Well, “Can dogs eat celery?” The answer is, “Yes.” Celery can act as a healthy, low-calorie treat for overweight dogs.

Please note: Any food can cause gastrointestinal distress in dogs. A food that nourishes one pup may make another ill. Please feed your pet celery with caution.

When researching the safety of celery for dogs, there are four risks to consider:

  1. Risk of Choking. Dogs, especially smaller breeds, are at risk of choking when eating and ingesting large pieces of celery or the stemmy portion. As with any treat, it is always best to chop the celery into pieces that are ½ inch or smaller. Also, always supervise your dog when giving them any food item, and celery is certainly not an exception.
    Dogs less than 6 months of age should not be given celery, since they are more likely to choke and not chew their food.
  2. Pancreatitis or Gastrointestinal Upset. These conditions can occur in dogs that aren’t used to celery, including celery that is cooked with seasoning or butter. Too much oil, fat, or spicing can lead to gastrointestinal distress or pancreatitis in some dogs.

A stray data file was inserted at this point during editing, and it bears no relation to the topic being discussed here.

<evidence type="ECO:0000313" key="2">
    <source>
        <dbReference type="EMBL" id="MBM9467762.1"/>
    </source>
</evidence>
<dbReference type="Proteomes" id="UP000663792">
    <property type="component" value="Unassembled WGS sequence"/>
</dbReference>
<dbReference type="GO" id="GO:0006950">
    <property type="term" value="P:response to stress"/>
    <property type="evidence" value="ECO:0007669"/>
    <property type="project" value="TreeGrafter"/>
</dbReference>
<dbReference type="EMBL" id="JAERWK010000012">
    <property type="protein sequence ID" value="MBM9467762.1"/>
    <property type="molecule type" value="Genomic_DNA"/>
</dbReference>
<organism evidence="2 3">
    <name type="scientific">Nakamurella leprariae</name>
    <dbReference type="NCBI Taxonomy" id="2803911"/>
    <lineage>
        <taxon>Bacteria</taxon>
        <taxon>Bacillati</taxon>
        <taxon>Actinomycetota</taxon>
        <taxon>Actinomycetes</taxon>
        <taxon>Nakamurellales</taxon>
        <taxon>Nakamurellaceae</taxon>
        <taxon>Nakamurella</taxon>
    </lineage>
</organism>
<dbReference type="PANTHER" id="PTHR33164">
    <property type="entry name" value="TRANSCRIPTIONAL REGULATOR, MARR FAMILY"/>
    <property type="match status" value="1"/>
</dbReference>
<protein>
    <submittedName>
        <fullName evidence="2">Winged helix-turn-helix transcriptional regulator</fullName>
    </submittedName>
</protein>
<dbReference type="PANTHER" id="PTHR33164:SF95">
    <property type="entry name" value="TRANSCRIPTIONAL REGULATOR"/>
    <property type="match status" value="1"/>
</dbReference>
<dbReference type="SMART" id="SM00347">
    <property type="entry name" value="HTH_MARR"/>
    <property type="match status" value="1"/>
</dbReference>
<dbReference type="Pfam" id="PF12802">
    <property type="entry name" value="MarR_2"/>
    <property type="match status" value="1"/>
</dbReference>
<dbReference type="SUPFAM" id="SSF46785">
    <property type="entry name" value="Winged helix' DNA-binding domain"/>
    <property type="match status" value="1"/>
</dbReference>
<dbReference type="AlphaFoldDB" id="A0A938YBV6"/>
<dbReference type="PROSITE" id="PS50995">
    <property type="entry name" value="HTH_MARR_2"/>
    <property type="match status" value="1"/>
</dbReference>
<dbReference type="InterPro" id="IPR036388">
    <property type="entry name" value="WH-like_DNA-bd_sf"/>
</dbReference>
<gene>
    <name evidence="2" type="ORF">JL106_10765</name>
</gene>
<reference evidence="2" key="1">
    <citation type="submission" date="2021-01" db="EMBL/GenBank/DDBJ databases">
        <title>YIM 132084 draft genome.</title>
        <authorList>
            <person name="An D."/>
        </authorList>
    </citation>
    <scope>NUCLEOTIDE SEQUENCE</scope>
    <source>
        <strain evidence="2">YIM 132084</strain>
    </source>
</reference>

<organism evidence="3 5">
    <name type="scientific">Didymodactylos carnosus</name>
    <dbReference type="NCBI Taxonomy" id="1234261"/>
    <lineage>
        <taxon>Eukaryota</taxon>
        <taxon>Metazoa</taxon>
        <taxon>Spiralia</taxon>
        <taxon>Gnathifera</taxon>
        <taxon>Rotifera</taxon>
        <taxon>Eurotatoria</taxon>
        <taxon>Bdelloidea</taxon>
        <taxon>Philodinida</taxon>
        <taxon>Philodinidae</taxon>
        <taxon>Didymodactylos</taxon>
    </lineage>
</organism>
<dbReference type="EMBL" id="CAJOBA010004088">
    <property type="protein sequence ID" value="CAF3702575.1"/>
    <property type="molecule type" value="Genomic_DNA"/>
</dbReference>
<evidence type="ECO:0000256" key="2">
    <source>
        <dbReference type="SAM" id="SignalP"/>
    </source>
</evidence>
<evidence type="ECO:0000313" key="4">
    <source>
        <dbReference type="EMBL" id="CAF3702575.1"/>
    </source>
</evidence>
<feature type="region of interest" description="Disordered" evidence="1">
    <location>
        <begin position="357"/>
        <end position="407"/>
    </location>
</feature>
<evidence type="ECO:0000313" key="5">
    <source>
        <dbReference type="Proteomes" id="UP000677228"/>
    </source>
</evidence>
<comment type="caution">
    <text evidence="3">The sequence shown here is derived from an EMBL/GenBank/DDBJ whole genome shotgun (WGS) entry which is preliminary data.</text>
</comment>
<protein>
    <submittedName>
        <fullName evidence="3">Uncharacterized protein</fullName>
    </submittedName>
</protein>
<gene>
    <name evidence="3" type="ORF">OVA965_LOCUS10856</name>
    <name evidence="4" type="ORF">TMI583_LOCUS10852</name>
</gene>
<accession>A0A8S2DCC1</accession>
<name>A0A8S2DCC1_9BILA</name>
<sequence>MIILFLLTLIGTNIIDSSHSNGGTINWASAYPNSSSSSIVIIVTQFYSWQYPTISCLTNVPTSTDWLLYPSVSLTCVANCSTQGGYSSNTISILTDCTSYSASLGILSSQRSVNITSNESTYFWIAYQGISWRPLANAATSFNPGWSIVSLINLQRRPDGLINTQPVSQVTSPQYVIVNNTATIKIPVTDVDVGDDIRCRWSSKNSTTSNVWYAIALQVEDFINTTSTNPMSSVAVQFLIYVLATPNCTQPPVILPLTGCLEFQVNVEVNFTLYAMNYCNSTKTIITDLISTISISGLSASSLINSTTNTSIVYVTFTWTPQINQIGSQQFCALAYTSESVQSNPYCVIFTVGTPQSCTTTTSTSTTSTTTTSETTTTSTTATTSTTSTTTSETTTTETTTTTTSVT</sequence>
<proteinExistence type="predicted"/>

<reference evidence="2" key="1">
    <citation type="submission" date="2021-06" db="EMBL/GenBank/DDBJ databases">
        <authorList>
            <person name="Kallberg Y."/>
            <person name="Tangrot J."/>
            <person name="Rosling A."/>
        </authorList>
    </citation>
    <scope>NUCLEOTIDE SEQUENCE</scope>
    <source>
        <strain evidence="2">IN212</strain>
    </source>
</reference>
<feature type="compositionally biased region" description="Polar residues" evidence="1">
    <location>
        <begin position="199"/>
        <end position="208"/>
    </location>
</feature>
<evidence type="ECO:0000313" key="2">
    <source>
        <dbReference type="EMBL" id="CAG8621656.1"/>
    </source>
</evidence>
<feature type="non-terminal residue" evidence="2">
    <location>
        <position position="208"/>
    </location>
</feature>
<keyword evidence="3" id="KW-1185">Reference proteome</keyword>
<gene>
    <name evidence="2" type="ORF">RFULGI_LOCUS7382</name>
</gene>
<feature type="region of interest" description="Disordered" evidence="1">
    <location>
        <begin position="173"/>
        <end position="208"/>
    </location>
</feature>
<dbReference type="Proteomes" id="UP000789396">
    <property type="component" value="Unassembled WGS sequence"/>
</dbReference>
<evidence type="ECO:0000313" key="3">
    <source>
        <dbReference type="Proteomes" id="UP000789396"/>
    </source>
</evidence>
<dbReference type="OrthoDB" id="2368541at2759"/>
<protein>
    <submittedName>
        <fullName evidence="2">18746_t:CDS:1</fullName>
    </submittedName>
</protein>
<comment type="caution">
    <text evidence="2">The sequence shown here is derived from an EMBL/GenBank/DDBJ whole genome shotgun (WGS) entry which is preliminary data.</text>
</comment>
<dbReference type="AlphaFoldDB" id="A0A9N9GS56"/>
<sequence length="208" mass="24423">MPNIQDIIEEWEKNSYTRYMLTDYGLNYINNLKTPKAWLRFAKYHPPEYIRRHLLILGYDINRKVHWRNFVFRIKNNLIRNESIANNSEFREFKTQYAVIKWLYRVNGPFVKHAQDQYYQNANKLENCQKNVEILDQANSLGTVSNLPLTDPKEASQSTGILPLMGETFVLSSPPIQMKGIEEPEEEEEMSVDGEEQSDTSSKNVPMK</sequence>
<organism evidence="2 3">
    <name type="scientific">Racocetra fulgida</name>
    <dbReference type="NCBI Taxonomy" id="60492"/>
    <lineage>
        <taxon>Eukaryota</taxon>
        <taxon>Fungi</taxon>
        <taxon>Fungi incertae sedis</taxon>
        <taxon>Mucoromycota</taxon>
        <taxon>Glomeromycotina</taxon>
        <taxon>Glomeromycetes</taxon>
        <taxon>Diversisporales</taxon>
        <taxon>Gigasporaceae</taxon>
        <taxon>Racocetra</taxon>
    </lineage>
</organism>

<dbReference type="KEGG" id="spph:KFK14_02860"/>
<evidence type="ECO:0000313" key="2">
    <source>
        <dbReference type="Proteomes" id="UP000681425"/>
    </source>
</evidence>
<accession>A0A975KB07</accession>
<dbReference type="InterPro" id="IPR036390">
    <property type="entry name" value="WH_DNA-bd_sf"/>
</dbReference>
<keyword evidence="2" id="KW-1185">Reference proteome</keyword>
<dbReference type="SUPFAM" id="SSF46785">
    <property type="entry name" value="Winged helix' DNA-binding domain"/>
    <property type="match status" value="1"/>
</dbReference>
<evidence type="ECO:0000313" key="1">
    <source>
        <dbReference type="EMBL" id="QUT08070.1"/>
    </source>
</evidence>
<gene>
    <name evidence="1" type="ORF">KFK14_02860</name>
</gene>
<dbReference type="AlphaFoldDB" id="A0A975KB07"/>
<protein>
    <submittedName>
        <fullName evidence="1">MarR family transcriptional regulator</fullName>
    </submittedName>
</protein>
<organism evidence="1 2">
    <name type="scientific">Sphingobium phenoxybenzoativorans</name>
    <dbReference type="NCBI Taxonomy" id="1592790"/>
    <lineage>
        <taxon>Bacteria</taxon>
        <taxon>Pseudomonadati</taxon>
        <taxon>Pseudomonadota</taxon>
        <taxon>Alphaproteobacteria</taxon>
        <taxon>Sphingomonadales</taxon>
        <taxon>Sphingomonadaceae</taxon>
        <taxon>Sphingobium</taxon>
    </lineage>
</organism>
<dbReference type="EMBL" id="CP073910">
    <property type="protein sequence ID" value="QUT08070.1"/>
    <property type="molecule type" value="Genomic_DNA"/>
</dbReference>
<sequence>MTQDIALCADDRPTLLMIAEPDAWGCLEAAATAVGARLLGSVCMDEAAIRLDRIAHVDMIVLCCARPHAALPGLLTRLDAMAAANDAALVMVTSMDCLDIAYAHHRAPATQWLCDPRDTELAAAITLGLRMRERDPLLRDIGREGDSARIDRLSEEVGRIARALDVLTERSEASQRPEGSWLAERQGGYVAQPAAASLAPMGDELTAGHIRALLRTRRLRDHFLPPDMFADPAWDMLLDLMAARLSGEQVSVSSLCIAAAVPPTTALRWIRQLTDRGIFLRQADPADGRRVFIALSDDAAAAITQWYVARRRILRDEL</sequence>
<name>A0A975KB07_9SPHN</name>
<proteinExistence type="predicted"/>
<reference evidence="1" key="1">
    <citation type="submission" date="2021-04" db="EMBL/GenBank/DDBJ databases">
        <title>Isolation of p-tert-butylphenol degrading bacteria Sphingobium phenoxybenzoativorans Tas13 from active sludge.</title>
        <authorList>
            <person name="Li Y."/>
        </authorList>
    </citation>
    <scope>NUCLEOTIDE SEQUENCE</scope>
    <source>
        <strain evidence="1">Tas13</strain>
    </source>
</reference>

3. Toxicity of Accompanying Ingredients. Be cautious if mixing celery with other items including onions or peanut butter, since these can be toxic for dogs. Peanut butter and raisins might be a safe snack for children, but these should NOT be given to your dog.
  4. Salt Content. Avoid adding salt to celery for your dog. Your dog’s salt intake should be monitored by a veterinarian, since dogs with heart conditions need a low sodium diet. It is always safest to avoid adding salt to any portion of your dog’s diet.

Though celery can be used as a snack, it should not be a large component of a pet’s diet or be used instead of a balanced canine-specific food. A general recommendation would be to limit treats and snacks to no more than 10% of your pet’s diet.

How Do I Choose the Best Celery for My Dog?

  1. Choose celery that has stalks that stand upright and are crisp. Avoid those that are mushy or wilted.